Russia's Lavrov visits Sudan on diplomatic push in Africa's Sahel

Russia's Lavrov visits Sudan on diplomatic push in Africa's Sahel
Russia's foreign minister landed in Sudan late Wednesday as part of a Middle East and Africa tour.
2 min read
09 February, 2023
Lavrov is seeking to bolster the two countries' economic ties, according to local media [Getty]

Russian Foreign Minister Sergei Lavrov was due to meet officials in Sudan on Thursday, part of an African tour seeking to expand influence at a time when Western nations have sought to isolate Moscow with sanctions over the war in Ukraine.

Lavrov arrived in Khartoum late on Wednesday, seeking to bolster the two countries' economic ties, especially in infrastructure, state news agency SUNA said. Lavrov's tour has also included Iraq, Mauritania and Mali, and last week he visited South Africa.

Sudan was cut off from billions of dollars in international financing after military leaders ousted a Western-backed transitional government in 2021. At the same time as receiving Lavrov, Sudanese authorities were this week hosting envoys from the United States, Britain and France, who are supporting talks to form a new democratic civilian government in Sudan.

Western countries are concerned about Russia's expanding influence in Africa's Sahel and its border regions. Sudan's ruling military council has previously considered allowing Russia to open a naval base on the Red Sea coast, a strategic region where Gulf countries and Turkey also vie for influence.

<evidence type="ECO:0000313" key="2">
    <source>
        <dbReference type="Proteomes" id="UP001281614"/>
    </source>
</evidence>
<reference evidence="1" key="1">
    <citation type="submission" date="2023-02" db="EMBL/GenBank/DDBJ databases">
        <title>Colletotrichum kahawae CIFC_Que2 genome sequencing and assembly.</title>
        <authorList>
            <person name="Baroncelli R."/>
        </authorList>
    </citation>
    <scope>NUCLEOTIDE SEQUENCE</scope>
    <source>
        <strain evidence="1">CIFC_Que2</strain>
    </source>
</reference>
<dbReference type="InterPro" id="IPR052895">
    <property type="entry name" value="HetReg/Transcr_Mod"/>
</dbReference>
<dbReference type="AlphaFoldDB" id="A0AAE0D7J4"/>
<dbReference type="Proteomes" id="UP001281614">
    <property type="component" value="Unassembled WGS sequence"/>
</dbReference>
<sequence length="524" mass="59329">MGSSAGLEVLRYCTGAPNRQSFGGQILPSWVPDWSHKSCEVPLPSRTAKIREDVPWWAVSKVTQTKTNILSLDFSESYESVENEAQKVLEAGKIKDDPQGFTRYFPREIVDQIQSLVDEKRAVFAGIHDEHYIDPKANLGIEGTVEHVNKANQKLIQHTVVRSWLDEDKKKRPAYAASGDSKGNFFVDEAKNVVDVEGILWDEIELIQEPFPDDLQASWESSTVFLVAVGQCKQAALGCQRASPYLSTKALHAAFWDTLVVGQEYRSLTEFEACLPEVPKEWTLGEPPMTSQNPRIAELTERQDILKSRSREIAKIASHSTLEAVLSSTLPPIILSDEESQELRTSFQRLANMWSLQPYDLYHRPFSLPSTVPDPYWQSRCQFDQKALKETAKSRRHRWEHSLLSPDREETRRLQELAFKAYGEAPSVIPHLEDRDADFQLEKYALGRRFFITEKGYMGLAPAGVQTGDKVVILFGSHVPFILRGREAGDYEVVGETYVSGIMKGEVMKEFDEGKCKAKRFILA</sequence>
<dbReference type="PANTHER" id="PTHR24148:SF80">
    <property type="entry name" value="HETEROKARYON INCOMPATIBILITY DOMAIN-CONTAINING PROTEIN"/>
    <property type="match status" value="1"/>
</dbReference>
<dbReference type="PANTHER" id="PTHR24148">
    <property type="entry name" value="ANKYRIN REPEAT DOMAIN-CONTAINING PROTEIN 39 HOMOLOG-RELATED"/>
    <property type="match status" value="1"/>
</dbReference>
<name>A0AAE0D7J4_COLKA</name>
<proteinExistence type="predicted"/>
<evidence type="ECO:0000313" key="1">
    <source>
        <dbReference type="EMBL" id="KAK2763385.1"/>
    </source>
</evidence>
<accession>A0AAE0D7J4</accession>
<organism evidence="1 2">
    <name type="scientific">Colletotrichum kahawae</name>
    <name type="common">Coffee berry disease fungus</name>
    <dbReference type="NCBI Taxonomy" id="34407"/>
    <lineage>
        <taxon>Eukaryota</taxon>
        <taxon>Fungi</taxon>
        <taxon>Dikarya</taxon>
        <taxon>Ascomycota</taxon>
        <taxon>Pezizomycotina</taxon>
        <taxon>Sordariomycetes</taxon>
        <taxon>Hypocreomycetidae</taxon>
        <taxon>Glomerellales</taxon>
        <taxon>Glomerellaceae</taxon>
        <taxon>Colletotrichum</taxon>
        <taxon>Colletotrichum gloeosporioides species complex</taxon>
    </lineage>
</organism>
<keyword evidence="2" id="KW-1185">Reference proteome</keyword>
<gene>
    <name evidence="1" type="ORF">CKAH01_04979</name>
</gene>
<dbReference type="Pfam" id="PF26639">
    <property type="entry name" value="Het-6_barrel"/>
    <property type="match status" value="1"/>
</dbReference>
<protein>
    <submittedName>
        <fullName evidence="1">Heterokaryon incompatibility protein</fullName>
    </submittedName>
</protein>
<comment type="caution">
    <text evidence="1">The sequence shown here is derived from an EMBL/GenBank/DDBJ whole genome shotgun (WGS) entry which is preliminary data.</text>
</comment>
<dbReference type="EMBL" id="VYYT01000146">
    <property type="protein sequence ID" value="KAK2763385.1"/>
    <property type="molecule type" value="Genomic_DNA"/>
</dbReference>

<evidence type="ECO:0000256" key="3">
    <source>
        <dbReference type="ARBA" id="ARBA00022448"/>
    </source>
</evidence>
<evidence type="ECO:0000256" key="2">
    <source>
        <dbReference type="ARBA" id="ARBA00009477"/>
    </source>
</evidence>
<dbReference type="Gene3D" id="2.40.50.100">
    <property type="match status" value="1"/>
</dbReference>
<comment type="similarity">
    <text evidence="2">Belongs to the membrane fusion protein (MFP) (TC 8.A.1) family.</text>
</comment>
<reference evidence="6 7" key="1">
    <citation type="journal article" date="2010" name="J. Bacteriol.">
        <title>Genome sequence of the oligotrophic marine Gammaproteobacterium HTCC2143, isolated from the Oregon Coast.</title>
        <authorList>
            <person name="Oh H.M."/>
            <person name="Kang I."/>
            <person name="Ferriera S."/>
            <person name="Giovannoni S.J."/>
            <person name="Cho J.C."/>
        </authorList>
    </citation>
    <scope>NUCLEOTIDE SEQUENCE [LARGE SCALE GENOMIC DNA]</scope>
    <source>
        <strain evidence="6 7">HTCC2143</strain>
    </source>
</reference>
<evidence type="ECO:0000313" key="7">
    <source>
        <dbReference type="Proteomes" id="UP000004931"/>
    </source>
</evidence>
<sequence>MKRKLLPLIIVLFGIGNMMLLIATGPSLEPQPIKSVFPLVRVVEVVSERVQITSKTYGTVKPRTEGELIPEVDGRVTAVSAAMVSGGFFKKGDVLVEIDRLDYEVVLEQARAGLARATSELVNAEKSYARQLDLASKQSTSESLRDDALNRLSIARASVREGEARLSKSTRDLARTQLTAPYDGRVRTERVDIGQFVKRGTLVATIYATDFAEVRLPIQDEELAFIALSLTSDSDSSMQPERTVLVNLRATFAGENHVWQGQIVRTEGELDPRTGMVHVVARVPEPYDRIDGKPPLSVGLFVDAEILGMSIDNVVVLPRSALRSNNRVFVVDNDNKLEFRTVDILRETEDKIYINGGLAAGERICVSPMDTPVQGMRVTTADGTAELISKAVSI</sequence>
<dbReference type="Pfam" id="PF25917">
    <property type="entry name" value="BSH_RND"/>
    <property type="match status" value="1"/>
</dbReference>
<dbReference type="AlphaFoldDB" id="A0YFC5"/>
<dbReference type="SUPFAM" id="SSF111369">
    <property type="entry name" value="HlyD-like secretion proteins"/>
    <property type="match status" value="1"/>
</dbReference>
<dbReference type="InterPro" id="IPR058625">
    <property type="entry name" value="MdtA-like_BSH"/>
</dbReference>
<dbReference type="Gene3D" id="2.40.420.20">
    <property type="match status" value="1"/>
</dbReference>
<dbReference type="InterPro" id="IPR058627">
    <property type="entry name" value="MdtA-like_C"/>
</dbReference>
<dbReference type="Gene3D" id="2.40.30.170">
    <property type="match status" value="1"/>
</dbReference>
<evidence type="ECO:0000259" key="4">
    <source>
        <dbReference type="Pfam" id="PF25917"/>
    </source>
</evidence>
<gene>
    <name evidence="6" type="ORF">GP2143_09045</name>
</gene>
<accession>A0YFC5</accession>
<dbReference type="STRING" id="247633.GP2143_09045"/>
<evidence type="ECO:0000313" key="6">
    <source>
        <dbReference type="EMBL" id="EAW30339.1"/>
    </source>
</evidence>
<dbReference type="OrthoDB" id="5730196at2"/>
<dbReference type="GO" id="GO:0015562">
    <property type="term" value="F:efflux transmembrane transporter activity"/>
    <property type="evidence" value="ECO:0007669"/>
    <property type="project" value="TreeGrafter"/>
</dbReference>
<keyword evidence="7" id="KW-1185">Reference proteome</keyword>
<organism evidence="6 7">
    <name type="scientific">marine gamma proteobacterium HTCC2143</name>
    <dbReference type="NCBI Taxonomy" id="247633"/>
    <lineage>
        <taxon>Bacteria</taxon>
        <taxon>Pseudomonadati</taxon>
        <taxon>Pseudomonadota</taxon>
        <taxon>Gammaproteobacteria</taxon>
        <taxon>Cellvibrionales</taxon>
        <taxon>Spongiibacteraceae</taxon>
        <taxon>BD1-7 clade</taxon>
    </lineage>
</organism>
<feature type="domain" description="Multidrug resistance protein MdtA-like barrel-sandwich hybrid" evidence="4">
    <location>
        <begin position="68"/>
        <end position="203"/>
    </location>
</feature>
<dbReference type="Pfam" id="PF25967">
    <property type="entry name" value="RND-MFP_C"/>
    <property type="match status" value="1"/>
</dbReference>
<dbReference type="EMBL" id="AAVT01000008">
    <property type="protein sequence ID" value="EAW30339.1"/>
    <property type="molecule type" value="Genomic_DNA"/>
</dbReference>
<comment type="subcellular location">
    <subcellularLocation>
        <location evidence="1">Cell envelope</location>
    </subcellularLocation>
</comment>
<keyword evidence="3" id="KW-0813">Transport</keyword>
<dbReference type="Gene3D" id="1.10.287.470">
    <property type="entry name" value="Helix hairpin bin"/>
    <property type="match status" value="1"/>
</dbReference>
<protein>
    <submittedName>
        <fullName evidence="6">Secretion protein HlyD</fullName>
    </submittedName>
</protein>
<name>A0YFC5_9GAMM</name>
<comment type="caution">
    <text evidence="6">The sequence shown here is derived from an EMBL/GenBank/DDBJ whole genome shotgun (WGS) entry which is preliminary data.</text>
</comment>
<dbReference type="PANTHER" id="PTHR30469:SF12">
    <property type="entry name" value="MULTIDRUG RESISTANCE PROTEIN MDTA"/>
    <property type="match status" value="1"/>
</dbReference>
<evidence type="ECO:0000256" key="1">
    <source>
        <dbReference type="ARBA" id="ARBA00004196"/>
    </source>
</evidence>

Reuters could not immediately establish if the base was on Lavrov's agenda during the visit.

Western diplomats and official sources have said that Russia's Wagner Group private military contractor has worked in Sudan to expand gold mining, among other activities.

Sudan's foreign ministry has previously denied the presence of Wagner, which is owned by Yevgeny Prigozhin, an ally of Russian President Vladimir Putin.

In Khartoum, Lavrov was due to meet Foreign Minister designate, Ali al-Sadeq, as well as other officials, SUNA said.

Sudan courted Russian support in the final years before former President Omar al-Bashir was toppled in a 2019 uprising. Before the coup 15 months ago, civilian Sudanese parties that shared power with the army after Bashir's overthrow formed closer ties with the West.

The deputy leader of Sudan's ruling council and head of its powerful paramilitary Rapid Support Forces (RSF), General Mohamed Hamdan Dagalo, better known as Hemedti, visited Russia the day before the February 24, 2022 invasion of Ukraine and expressed openness to hosting a Russian base.